I really like Pad Thai. And fruit shakes.

Hello.

Husband here, checking in.

I am here to report on the most important thing to a male traveler. Or really any male.

Food.

Thailand happens to be a Mecca of food for me. Thai food is among my favorite food types; pad Thai in particular. “Oh, pad Thai is for the basic, uncultured palate. It’s entry-level Thai food,” you may surmise as you devour your massaman curry with Andaman squid and chili-infused aged mangrove paste with your pinky in the air. That’s ok. If pad Thai is dry, then call me Ben Stein. (Massaman curry is delicious, by the way. The rest I just made up and don’t know if it really exists.)

So here is a breakdown of the Pad Thai in Railay Beach. By the way, I didn’t ALWAYS order Pad Thai. But usually, yes.

Pranang Cuisine – A. The most unique flavor we had in a pad Thai. It was exceptionally bright, featuring a lemony-lime essence that complemented perfectly cooked noodles. Only downside – there was a chicken bone in the meat, as well as some hard unidentified nut-like object within the meal. Oh well. For 70 baht (just over $2) you can’t go wrong. Plus it actually tasted great, so I can overlook some UFOs (unidentified food-like objects).

Mangrove Restaurant – B+. About 80 baht ($2.50). Thick, supple noodles and sizable chunks of chicken please the palate and warm the soul of the pad Thai connoisseur. Very well done. Arranged with a small array of veggies and a side of chopped peanuts and chili powder to spread over your meal.

Wan-A-Rouy – B+. For 70 baht, you can enjoy pad Thai that is cooked a bit more al dente than in other restaurants. This makes Wan-A-Rouy a unique and tasty experience. Plenty of meat is on your plate for just over $2. Fantastic. What’s more, we found the hosts of this family-run restaurant to be accommodating and grateful for our patronage. Only downside – it is next to a shooting range. So sometimes you may hear some idiot backpackers firing off weapons that they are probably not trained to use and that the proprietors are probably not licensed to own (that the Thai government probably isn’t concerned about). I feel bad for the family, they probably lose a lot of business from this. They live above the restaurant, so moving is not as easy as it seems. So go there. And get the fruit shakes and Thai iced coffee – best on the peninsula.

(Update March 1, 2015: Wan-A-Rouy has made it to the #1 spot in Railay on TripAdvisor.  Rock on!)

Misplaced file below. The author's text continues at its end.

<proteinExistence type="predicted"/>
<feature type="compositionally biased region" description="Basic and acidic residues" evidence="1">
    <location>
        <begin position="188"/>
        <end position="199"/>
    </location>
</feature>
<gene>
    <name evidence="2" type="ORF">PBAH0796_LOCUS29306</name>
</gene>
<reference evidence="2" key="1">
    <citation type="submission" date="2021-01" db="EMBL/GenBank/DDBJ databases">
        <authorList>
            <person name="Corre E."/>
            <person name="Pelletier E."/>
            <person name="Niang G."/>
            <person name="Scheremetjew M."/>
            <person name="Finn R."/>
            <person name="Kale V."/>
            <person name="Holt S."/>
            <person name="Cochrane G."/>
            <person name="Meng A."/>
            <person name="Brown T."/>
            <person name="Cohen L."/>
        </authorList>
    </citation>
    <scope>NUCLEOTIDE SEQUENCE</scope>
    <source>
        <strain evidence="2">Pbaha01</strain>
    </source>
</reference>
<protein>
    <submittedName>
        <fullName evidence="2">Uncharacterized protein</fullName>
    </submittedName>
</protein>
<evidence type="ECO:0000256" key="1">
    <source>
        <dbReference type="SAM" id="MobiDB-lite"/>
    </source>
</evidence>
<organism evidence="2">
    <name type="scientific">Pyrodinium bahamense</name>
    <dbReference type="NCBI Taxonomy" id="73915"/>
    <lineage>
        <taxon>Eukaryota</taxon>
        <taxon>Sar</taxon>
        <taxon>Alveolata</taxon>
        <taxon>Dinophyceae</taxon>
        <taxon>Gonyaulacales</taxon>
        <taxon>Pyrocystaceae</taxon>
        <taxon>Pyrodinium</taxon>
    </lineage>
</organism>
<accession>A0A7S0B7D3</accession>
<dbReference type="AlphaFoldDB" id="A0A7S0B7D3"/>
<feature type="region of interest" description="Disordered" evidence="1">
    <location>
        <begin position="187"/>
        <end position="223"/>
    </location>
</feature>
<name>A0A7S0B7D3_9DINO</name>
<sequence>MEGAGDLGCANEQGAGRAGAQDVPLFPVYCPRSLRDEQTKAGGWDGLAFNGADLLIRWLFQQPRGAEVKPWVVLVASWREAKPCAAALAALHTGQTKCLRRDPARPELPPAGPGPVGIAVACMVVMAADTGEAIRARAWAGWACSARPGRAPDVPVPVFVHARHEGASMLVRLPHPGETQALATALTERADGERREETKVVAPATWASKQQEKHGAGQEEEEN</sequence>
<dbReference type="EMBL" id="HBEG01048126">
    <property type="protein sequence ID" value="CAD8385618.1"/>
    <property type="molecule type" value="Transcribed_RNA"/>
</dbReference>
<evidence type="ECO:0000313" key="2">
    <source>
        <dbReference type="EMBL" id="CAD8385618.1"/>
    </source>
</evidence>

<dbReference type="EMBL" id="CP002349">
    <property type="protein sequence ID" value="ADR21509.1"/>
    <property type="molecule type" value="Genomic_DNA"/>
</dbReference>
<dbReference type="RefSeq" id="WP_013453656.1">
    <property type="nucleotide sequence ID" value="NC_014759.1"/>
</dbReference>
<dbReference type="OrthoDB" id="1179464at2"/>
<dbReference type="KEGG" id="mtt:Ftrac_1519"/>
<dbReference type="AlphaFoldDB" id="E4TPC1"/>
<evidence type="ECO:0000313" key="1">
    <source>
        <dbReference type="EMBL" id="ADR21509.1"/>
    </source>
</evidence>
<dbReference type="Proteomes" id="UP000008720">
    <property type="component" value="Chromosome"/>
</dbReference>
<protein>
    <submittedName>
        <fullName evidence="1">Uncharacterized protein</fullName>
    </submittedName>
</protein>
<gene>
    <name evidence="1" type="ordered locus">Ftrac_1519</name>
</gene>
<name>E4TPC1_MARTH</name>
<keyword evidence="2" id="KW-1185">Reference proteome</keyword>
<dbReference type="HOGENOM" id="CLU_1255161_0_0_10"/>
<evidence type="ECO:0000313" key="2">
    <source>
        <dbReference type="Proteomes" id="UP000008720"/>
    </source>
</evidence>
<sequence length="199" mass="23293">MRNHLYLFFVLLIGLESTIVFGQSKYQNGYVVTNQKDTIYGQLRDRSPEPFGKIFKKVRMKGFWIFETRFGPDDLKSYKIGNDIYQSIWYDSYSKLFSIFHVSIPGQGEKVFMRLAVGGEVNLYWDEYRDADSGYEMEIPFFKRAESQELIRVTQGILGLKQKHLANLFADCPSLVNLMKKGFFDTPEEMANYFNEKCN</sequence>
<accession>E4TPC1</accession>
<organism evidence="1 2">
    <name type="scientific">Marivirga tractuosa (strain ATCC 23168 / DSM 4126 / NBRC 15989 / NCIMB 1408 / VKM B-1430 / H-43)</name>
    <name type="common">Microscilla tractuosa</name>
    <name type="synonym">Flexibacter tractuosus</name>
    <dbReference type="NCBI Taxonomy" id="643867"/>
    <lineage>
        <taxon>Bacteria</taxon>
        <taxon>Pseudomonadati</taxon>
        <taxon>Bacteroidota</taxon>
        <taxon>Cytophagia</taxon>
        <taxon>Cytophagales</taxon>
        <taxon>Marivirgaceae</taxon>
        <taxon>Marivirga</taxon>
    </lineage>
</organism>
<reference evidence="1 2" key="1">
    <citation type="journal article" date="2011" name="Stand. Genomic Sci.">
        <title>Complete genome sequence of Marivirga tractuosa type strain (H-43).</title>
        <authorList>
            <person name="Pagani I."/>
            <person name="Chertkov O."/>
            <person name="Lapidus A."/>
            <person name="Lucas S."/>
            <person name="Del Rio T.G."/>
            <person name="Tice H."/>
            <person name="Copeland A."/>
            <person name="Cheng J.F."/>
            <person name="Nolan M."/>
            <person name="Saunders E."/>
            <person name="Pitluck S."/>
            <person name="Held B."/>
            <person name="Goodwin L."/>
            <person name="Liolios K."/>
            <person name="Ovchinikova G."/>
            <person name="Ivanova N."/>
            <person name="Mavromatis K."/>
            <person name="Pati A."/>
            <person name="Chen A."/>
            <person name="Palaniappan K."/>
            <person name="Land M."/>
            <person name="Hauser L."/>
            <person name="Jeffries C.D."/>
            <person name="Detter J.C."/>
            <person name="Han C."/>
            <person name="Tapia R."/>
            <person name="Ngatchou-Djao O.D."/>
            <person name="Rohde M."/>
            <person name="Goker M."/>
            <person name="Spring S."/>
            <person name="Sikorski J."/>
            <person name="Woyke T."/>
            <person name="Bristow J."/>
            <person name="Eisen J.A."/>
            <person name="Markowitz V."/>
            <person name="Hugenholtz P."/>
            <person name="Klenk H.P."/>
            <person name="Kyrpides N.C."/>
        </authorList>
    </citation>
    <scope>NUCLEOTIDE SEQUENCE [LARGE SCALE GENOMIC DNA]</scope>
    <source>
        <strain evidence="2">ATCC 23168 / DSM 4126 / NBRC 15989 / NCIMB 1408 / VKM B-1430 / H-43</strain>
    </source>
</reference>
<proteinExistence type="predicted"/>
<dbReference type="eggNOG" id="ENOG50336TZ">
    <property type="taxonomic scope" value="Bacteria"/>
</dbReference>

Flametree Restaurant – D+. The Flametree had by far the best location – right by the beach and the crashing waves. It also boasts an outstanding vibe, with great hippie/flower child/beach music playing (Beatles, Marley etc., with about 10 straight Depeche Mode songs randomly appearing as well). However, the pad Thai left much to be desired. Not only was it an outrageous 150 baht ($5 – how could they?) but the few pieces of actual chicken were supplemented with some sketchy quasi-chicken (maybe tofu? Or 5 year old chicken? Or meat from a local fruit bat?) that made up the non-noodle majority of the meal. While the cucumber-dominated greenery was enjoyable and tasty and the noodles were cooked well, the overall experience was tarnished by the unidentified “meat.” So my verdict on Flametree: stop in for a beer and a view, and move on. Or bring your pad Thai from somewhere else and hope they don’t notice.

So there you have it. If you ever find yourself in Railay Beach, stop in for some pad Thai! And remember, if you think that eating pad Thai is boring and entry-level, try eating pad Thai next to a guy shooting off a Glock.

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This dude is named Bird.  And he makes the best fruit smoothies in Railay.

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5 thoughts on “I really like Pad Thai. And fruit shakes.

  1. We had pad thai in your honor on Friday. It was from Joya in Brooklyn, had fresh flavors (aka real chicken), and cost $7.95 (253 baht). I wish I had some of that ova dere, ova here.

    Liked by 1 person

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